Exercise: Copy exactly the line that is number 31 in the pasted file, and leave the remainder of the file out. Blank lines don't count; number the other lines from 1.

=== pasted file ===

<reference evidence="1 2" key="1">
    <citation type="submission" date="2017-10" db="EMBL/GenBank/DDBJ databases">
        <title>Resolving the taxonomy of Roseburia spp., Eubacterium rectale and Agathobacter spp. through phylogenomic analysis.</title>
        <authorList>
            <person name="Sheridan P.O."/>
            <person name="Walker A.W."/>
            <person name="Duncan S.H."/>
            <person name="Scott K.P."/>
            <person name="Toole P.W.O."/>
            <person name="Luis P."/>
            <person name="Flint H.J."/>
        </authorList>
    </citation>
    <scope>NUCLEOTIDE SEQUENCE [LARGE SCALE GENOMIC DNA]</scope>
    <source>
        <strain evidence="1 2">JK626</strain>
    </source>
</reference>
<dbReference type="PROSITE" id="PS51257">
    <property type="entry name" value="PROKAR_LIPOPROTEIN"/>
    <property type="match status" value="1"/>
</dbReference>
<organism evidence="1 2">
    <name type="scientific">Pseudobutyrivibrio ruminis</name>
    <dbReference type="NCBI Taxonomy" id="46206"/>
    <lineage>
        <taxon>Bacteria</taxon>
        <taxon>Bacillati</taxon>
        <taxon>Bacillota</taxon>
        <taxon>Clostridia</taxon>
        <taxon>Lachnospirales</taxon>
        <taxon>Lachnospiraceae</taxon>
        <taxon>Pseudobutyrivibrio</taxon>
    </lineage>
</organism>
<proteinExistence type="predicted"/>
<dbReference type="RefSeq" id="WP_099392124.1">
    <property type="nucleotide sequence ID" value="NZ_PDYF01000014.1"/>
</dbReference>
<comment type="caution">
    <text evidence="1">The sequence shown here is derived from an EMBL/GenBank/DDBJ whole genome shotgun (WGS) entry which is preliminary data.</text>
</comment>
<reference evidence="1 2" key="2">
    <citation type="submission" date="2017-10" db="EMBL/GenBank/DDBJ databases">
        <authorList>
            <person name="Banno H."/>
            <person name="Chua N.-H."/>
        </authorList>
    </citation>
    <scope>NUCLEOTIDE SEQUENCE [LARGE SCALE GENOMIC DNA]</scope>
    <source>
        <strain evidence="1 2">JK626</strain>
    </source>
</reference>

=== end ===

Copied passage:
        <taxon>Lachnospirales</taxon>